False, false equivalencies

Note: in researching the source of this meme, I found it on a Reddit thread dated nine months ago. However, I saw it for the first time today.

I saw this image on my Facebook feed today, and was alarmed.

For context: watching white people being racist in the various infuriating and tragic videos that have emerged in recent days has been gut-wrenching and embarrassing for me. But those videos did not set off any new alarms, because I already know the terrible baseline of racism that exists in this country.

However, this seemingly kumbaya, equable, self-owning meme set off fresh alarms. It’s so dangerous because it’s so easy to believe, and so dangerous to believe in an election year. It speaks to a larger truth which I won’t deny–we should stop bickering and get things done.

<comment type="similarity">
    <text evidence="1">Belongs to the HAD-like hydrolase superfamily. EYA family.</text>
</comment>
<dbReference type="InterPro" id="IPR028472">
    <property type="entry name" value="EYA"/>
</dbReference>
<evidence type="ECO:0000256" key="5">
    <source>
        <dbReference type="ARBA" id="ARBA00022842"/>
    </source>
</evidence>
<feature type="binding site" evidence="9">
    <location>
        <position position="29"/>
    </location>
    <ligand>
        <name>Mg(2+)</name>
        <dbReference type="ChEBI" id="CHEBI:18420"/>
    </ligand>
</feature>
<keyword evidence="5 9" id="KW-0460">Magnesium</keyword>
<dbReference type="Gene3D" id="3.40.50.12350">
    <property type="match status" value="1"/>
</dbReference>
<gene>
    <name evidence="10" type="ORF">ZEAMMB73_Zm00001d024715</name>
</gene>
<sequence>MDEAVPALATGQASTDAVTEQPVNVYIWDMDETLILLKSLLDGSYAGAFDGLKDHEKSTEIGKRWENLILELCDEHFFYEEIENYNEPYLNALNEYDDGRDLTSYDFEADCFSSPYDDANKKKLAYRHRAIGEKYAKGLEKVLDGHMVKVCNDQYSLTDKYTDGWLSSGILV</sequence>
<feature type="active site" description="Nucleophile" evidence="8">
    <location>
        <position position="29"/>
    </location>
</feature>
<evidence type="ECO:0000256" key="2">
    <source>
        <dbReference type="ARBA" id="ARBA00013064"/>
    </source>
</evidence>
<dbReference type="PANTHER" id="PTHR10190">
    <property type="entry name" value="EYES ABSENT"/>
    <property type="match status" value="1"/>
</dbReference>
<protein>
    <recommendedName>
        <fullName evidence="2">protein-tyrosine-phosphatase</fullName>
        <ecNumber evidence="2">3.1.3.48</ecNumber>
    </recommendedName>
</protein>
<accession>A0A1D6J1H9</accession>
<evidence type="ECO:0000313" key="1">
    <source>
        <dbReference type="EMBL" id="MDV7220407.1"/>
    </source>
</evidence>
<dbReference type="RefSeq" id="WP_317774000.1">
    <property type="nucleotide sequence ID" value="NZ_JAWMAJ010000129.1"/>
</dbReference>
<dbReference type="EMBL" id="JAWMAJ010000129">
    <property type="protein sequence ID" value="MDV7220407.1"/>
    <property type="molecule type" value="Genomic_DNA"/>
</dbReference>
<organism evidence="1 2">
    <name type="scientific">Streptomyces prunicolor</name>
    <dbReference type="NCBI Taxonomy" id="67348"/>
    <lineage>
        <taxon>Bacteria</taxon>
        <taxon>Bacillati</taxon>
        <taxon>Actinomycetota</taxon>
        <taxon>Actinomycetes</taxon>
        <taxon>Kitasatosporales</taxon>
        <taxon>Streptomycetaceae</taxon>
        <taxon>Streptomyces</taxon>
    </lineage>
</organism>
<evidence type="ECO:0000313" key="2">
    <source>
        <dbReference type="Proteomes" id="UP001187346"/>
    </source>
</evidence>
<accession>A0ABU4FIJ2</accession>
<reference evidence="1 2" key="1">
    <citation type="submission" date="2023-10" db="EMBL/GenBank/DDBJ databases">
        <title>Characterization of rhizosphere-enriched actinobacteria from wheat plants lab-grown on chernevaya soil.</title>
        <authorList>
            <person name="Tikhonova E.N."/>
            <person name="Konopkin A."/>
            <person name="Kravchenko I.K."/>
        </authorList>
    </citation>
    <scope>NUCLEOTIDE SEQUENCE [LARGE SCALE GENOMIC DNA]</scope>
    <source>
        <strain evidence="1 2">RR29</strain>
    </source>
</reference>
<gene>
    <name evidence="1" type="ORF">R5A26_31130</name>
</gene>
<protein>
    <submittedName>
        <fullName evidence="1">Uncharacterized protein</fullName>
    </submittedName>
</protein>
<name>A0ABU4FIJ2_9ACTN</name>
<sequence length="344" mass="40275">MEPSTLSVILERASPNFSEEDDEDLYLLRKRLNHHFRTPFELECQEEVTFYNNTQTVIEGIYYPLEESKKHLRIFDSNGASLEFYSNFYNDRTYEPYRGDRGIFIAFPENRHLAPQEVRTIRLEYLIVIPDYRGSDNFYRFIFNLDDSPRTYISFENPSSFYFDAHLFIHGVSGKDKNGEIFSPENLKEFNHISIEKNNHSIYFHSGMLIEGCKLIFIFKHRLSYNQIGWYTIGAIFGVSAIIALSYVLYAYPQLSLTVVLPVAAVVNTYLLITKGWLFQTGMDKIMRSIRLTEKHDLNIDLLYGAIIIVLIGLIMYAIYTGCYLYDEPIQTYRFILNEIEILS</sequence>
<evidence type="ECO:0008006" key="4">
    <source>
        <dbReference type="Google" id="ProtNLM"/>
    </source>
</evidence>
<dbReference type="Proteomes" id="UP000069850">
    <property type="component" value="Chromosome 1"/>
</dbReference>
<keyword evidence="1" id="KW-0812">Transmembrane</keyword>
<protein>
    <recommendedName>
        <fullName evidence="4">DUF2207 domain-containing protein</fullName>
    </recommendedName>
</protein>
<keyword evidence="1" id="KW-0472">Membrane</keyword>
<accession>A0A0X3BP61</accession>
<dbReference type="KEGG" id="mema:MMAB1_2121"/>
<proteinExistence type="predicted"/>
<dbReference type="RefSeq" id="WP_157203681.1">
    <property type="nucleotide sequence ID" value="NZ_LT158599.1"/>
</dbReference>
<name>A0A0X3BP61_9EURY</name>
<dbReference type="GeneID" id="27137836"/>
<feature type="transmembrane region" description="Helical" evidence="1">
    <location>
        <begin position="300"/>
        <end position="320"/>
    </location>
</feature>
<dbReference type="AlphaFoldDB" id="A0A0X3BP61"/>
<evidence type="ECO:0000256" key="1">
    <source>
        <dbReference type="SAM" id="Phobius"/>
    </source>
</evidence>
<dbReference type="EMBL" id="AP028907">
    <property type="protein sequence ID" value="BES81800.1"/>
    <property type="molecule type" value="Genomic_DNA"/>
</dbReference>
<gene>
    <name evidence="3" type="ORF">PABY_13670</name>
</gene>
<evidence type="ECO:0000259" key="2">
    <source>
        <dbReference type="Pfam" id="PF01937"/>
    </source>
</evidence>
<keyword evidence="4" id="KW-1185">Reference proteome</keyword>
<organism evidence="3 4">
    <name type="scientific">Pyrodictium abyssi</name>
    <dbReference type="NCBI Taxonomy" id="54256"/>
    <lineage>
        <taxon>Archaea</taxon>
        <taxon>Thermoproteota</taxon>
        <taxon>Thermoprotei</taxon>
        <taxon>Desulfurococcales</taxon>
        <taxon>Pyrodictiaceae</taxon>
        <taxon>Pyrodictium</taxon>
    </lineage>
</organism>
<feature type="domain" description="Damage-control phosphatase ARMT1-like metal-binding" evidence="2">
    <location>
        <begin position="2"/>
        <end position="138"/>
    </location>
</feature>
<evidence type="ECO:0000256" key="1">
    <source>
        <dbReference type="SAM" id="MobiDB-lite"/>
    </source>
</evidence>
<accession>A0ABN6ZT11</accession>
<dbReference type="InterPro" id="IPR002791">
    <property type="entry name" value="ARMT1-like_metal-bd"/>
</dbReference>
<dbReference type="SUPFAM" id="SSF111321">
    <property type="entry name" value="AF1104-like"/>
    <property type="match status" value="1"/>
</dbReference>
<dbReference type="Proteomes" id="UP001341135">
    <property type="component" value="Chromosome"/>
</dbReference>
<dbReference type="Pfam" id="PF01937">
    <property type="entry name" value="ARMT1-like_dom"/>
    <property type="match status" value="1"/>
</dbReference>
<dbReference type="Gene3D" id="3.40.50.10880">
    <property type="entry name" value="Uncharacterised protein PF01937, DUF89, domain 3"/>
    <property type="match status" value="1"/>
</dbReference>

However, it has an inherent weakness. It’s an anachronistic throwback to the pre-Obama years where voters were exposed to differing opinions that didn’t violate basic rules of discourse and logic. That simply isn’t the political landscape that exists in 2020.

I don’t relish the partisan divide that has consumed our nation, but it’s also not something that can be ignored or glossed over. To me, this meme and its message is almost as misguided as Trump’s “fine people on both sides” discourse on the Charlottesville rallies.

Since Obama was elected in 2008, Republicans have had one goal and one goal only: defeat him and prevent him from accomplishing anything. This isn’t partisan hyperbole–it’s well-documented that Mitch McConnell laid out this goal as his blueprint for action during the Obama administration. It has also been the animus behind a great deal of the Trump administration’s policies–undo anything and everything that Obama did.